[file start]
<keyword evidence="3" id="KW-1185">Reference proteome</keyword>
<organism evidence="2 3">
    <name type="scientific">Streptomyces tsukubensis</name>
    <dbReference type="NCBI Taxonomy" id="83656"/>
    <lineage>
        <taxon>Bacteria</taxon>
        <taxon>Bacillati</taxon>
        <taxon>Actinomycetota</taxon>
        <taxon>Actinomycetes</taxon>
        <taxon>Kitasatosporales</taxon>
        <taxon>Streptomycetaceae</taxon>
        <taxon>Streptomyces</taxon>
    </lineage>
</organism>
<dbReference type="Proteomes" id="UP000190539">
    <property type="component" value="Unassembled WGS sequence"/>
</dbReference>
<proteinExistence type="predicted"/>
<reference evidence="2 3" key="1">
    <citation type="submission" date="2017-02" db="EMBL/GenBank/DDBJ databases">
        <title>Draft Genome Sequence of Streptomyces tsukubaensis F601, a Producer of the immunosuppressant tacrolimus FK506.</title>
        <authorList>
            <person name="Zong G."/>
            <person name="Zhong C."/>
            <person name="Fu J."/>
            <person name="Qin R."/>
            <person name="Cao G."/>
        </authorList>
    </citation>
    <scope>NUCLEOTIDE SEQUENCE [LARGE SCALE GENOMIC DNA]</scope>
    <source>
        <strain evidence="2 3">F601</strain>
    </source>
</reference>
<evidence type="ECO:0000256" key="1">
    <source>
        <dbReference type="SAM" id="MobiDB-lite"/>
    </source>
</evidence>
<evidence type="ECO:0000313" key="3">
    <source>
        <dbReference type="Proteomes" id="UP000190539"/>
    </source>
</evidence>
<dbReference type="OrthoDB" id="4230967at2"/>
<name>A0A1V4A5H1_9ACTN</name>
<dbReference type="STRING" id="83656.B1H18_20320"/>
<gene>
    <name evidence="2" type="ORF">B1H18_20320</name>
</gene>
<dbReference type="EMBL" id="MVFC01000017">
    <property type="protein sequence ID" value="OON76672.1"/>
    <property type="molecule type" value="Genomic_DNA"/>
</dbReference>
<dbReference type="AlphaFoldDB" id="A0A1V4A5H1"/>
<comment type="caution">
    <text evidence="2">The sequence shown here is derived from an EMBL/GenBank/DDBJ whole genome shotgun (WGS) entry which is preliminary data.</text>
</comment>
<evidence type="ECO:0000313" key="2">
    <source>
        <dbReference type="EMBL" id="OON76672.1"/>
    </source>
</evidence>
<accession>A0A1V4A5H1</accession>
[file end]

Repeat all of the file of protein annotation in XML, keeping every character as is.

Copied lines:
<keyword evidence="3" id="KW-1185">Reference proteome</keyword>
<organism evidence="2 3">
    <name type="scientific">Streptomyces tsukubensis</name>
    <dbReference type="NCBI Taxonomy" id="83656"/>
    <lineage>
        <taxon>Bacteria</taxon>
        <taxon>Bacillati</taxon>
        <taxon>Actinomycetota</taxon>
        <taxon>Actinomycetes</taxon>
        <taxon>Kitasatosporales</taxon>
        <taxon>Streptomycetaceae</taxon>
        <taxon>Streptomyces</taxon>
    </lineage>
</organism>
<dbReference type="Proteomes" id="UP000190539">
    <property type="component" value="Unassembled WGS sequence"/>
</dbReference>
<proteinExistence type="predicted"/>
<reference evidence="2 3" key="1">
    <citation type="submission" date="2017-02" db="EMBL/GenBank/DDBJ databases">
        <title>Draft Genome Sequence of Streptomyces tsukubaensis F601, a Producer of the immunosuppressant tacrolimus FK506.</title>
        <authorList>
            <person name="Zong G."/>
            <person name="Zhong C."/>
            <person name="Fu J."/>
            <person name="Qin R."/>
            <person name="Cao G."/>
        </authorList>
    </citation>
    <scope>NUCLEOTIDE SEQUENCE [LARGE SCALE GENOMIC DNA]</scope>
    <source>
        <strain evidence="2 3">F601</strain>
    </source>
</reference>
<evidence type="ECO:0000256" key="1">
    <source>
        <dbReference type="SAM" id="MobiDB-lite"/>
    </source>
</evidence>
<evidence type="ECO:0000313" key="3">
    <source>
        <dbReference type="Proteomes" id="UP000190539"/>
    </source>
</evidence>
<dbReference type="OrthoDB" id="4230967at2"/>
<name>A0A1V4A5H1_9ACTN</name>
<dbReference type="STRING" id="83656.B1H18_20320"/>
<gene>
    <name evidence="2" type="ORF">B1H18_20320</name>
</gene>
<dbReference type="EMBL" id="MVFC01000017">
    <property type="protein sequence ID" value="OON76672.1"/>
    <property type="molecule type" value="Genomic_DNA"/>
</dbReference>
<dbReference type="AlphaFoldDB" id="A0A1V4A5H1"/>
<comment type="caution">
    <text evidence="2">The sequence shown here is derived from an EMBL/GenBank/DDBJ whole genome shotgun (WGS) entry which is preliminary data.</text>
</comment>
<evidence type="ECO:0000313" key="2">
    <source>
        <dbReference type="EMBL" id="OON76672.1"/>
    </source>
</evidence>
<accession>A0A1V4A5H1</accession>